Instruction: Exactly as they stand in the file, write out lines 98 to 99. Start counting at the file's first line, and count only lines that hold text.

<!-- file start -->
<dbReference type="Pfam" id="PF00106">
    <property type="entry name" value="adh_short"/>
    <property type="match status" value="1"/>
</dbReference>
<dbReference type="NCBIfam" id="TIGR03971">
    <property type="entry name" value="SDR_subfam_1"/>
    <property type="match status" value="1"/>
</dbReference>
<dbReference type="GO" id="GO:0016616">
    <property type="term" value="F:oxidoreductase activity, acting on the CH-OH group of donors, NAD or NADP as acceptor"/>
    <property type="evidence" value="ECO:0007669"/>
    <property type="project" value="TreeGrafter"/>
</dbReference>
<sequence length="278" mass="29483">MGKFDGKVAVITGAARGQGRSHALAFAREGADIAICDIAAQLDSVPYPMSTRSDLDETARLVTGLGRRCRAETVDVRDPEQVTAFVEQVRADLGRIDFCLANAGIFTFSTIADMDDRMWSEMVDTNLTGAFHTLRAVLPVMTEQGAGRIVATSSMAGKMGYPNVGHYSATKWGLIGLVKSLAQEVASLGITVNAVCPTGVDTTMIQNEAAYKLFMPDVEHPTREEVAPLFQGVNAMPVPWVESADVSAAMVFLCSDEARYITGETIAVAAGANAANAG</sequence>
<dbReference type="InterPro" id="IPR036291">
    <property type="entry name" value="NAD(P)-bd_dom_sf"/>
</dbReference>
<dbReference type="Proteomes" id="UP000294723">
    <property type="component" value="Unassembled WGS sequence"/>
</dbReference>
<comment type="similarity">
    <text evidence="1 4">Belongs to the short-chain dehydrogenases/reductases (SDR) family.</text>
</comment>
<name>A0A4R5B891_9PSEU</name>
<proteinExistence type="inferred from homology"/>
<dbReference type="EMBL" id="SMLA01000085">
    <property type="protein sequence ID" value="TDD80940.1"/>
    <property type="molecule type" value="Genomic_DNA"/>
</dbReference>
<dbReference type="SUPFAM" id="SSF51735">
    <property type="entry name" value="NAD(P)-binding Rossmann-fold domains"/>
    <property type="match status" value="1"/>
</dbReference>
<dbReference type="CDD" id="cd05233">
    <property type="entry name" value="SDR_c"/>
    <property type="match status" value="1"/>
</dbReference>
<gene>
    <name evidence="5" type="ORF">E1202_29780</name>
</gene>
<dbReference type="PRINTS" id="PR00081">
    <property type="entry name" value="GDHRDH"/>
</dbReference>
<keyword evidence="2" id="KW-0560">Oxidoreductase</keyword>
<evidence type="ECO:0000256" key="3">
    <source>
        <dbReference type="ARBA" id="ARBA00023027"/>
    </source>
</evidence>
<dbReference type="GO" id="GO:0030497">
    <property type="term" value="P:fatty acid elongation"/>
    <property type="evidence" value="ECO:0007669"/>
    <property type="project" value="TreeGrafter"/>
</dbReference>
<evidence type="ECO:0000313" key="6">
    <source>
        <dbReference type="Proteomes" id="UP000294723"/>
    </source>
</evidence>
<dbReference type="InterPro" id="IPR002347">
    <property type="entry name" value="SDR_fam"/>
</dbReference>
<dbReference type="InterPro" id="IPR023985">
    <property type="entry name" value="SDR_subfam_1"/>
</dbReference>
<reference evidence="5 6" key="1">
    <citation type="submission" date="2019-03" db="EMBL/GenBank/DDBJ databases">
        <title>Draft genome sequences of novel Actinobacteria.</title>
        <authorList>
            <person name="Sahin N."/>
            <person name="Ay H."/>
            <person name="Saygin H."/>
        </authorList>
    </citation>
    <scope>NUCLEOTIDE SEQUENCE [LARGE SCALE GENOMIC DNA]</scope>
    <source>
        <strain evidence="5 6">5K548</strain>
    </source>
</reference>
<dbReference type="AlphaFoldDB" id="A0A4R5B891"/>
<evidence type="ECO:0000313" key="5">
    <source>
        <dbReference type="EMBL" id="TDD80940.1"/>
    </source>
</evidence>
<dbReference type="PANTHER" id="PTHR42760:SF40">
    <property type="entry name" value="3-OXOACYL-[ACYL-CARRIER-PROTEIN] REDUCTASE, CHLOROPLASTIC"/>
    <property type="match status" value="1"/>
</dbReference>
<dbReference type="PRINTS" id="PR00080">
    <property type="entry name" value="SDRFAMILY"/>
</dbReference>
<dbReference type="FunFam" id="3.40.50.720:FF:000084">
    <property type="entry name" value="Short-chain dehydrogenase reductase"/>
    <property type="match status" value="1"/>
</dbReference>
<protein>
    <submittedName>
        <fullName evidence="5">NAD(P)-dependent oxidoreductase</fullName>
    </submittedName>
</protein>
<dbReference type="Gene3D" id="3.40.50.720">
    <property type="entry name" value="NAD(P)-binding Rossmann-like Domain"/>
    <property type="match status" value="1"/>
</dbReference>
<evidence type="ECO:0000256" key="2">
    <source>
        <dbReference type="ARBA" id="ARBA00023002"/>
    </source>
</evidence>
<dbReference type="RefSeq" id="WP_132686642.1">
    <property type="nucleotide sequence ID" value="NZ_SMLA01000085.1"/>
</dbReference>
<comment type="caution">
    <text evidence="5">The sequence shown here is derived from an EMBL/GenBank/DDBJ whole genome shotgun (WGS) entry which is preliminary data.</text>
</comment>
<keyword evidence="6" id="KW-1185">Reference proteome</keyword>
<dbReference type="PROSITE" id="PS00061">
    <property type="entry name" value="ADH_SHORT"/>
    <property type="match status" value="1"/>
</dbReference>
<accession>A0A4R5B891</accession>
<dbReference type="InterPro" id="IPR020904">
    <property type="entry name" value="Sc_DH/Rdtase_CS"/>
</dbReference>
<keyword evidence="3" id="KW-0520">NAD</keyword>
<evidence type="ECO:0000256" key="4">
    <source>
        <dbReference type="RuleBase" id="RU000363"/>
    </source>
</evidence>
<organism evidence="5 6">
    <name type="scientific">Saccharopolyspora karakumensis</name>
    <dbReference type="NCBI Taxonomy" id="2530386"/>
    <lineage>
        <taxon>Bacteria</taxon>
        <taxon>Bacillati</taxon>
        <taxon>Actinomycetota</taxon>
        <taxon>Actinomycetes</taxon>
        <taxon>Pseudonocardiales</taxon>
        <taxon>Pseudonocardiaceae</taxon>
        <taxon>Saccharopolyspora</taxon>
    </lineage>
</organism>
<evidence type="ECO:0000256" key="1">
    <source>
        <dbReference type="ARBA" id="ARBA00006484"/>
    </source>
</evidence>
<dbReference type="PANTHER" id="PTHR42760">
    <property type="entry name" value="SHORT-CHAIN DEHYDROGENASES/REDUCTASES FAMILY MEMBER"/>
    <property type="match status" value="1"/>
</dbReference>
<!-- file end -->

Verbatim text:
    <submittedName>
        <fullName evidence="5">NAD(P)-dependent oxidoreductase</fullName>